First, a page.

McElroy’s experimental paintings, which are made using various colors of soil, are on display at Jacksonville State University’s Hammond Hall for a few more days. The work is preliminary, she said. It is part of her desire to create bigger paintings in the future.
McElroy received a faculty research grant to collect soil from all 50 states and make it into paint and ink. She named the project “eARTh Painting.”
“I hope to someday have a body of work that could travel to different schools and venues,” McElroy said, and she would like to share her work with the people near and far who have sent her soil samples.
The works on display reflect the reds of Alabama clay and the golds, browns and blacks from local and faraway lands. There are 21 samples in all — one from Alaska, another from New Jersey and another from Illinois. The patterns in some paintings resemble the textures seen on rocks and trees. Others look more like the undulations of the surface of water. The colors vary widely, but the overall feel of the work is earthy.
“You’re not going to get the vibrant colors,” explained Sarah Welbourne, a student of McElroy’s. “But you are making something yourself and getting closer to nature.”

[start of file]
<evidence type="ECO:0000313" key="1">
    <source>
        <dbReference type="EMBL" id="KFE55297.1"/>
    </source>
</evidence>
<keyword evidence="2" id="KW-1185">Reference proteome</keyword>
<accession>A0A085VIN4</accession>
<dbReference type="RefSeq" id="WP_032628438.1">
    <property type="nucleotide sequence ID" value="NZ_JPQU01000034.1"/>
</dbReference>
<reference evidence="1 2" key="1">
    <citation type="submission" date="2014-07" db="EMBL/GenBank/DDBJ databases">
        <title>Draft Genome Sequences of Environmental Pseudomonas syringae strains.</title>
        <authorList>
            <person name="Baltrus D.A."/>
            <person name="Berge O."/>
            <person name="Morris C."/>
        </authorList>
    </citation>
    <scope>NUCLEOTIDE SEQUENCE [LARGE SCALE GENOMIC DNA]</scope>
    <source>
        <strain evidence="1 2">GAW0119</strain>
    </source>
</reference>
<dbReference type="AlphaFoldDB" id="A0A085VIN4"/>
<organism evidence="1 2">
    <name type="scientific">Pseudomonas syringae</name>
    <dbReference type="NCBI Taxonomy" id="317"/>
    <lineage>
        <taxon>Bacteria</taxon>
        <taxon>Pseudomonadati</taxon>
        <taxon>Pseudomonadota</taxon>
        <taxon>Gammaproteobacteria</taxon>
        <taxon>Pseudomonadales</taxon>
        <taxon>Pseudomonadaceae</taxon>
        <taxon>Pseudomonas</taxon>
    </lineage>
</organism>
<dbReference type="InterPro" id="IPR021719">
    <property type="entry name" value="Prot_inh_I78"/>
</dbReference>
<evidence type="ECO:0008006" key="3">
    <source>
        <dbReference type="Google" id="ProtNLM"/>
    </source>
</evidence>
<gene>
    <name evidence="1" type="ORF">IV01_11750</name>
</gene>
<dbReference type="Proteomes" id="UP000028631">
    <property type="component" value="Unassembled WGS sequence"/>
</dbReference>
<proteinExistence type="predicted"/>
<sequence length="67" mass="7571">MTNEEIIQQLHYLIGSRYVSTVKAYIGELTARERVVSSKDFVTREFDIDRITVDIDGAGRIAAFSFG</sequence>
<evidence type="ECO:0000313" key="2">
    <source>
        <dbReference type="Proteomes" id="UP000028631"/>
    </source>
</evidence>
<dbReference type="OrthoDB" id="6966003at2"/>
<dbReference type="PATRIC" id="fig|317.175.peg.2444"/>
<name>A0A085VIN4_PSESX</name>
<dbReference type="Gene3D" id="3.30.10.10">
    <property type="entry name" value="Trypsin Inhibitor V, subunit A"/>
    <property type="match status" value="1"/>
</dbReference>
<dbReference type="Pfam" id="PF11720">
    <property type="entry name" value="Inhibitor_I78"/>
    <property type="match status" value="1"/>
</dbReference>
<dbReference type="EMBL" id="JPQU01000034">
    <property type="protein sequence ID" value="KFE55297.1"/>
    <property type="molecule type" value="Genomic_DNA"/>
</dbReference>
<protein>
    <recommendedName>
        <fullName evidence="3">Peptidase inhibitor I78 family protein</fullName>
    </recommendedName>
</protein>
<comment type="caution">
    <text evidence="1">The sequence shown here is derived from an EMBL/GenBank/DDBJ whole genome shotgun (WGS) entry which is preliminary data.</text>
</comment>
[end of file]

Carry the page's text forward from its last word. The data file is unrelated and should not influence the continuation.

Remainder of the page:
The earth theme is part of a movement among many modern artists to use fewer man-made items. In addition to soil, McElroy and her students have experimented making paints and inks with spices, berries, flowers, rust and ash.
To prepare the soil, McElroy first dries the sample in an oven to get rid of impurities. Next, she places the soil in a coffee grinder. She bought hers at a thrift store but said an old blender will work just as well. After it’s ground to a powder, she stores it in containers. For paints, she mixes in a substance called gum arabic, available at most craft stores. For inks, she mixes the soil with a few drops of white vinegar and water. The paints and inks can be applied onto paper using brushes or any type of applicator, even the tip of a finger.
So far, McElroy has collected soil from 21 states. She invites anyone who would like to help expand her collection to visit her website.
“Through collecting I have met some wonderful people, and interesting things have happened,” said McElroy, listing off artists Diane Archer of the Women’s Environmental Artist Directory, Jean Constante from Switzerland and Profe Atresarmando from Columbia.
“This is a medium that is affordable, does not contain harsh chemicals, and fits into the recycle/reuse category,” said McElroy. “What is not to love about that?”
The exhibit will continue to be available for viewing by request in the flat files at Hammond Hall.
Read McElroy’s blog at www.amcbenefield.wordpress.com or email her at firstname.lastname@example.org.
Contact Sherry Kughn at email@example.com